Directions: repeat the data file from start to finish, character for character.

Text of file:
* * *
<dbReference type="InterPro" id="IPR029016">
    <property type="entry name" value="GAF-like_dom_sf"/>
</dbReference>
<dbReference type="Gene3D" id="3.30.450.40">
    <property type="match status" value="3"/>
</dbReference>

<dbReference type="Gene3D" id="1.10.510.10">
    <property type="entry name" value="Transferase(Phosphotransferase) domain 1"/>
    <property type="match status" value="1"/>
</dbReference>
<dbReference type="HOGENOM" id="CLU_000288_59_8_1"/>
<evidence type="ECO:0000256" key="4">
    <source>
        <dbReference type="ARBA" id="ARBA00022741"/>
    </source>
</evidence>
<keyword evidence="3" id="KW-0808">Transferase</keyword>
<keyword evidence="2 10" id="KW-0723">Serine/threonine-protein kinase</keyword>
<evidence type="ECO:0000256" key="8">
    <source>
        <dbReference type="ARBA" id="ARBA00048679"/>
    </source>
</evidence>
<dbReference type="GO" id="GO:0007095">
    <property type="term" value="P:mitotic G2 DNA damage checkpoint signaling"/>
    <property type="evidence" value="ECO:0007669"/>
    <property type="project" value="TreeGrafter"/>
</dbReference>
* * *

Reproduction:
<dbReference type="InterPro" id="IPR029016">
    <property type="entry name" value="GAF-like_dom_sf"/>
</dbReference>
<dbReference type="Gene3D" id="3.30.450.40">
    <property type="match status" value="3"/>
</dbReference>

<dbReference type="Gene3D" id="1.10.510.10">
    <property type="entry name" value="Transferase(Phosphotransferase) domain 1"/>
    <property type="match status" value="1"/>
</dbReference>
<dbReference type="HOGENOM" id="CLU_000288_59_8_1"/>
<evidence type="ECO:0000256" key="4">
    <source>
        <dbReference type="ARBA" id="ARBA00022741"/>
    </source>
</evidence>
<keyword evidence="3" id="KW-0808">Transferase</keyword>
<keyword evidence="2 10" id="KW-0723">Serine/threonine-protein kinase</keyword>
<evidence type="ECO:0000256" key="8">
    <source>
        <dbReference type="ARBA" id="ARBA00048679"/>
    </source>
</evidence>
<dbReference type="GO" id="GO:0007095">
    <property type="term" value="P:mitotic G2 DNA damage checkpoint signaling"/>
    <property type="evidence" value="ECO:0007669"/>
    <property type="project" value="TreeGrafter"/>
</dbReference>